One issue on which Jeff Smith and Jeff Graham are clearly at odds is whether the city should explore green energy projects. Smith is interested in doing so – he has solar panels on his house and cites a recent study suggesting geothermal power might be a good new heating and cooling option for City Hall and the library.

“I look at renewable energy as a way to save and make money for the city,” Smith says.

Jeff Graham is skeptical.

“A lot of these things don't make necessarily a lot of sense, economically, at this time,” Graham says. “And I don't think that we should be out experimenting on these more exotic forms of energy production.”

To address crime, Smith has offered a new idea of rehiring retired police officers as part-timers. The city would benefit from increased police protection and the experience the officers would bring with them, but wouldn't have to pay expensive health benefits. That's an idea that would have to be negotiated with the police officers' union, something Jeff Graham thinks wouldn't pan out and could anger the union. But Smith says it's worth a try.

“I look at it as, let's sit down with the union and say, we're not looking to hurt you, we're not looking to take away any officers, full-time officers, we're looking to supplement the police department and make it better, and make it better for the community,” Smith says.

Smith has also placed emphasis on strengthening recreation in the city by focusing on infrastructure like pools and the ice arena and has floated the idea of transforming Thompson Park into a venue for outdoor concerts. Graham also supports improvements to the ice arena and fairgrounds.

An audit earlier this year showed the city Parks and Recreation Department was owed thousands of dollars in back fees for use of the fairgrounds. Asked whether the city could have done anything to prevent mismanagement, Graham says: not really. He says the day-to-day operations are up to the city manager. He says the city took action to clean up and reorganize the department as soon as it could. Jeff Smith says it was his proposal – separating out the Department of Parks and Recreation from the Department of Public Works – that was ultimately adopted by City Council to help provide better oversight.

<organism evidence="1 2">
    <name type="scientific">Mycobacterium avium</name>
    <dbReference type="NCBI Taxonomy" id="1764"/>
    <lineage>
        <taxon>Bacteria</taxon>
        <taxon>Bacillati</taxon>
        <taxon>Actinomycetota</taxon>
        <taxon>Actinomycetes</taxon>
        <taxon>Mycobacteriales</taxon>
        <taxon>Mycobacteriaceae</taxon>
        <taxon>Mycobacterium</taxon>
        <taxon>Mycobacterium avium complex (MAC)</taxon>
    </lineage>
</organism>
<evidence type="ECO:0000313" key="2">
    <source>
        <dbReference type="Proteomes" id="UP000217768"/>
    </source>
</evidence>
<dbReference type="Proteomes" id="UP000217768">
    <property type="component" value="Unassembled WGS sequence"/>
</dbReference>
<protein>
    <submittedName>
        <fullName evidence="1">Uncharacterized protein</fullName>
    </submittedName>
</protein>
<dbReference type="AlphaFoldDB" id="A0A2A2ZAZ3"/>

“And now Parks and Recreation will report directly to the city manager,” Smith says, “so there will be much more accountability there.”

Jeff Graham has said this may be his last race for mayor of Watertown. If he is reelected, it will be his fifth term in office:

“But on the other hand, at 56 years of age, I've got a lot of energy, I've got a lot of knowledge that I think is useful, and I wanted to put that to work for the citizens of Watertown for another four years. And ah, while I don't expect to be a candidate in four years, ultimately those decisions will be made at that time.”

Election day is Nov. 8.

For North Country Public Radio, I'm Joanna Richards in Watertown.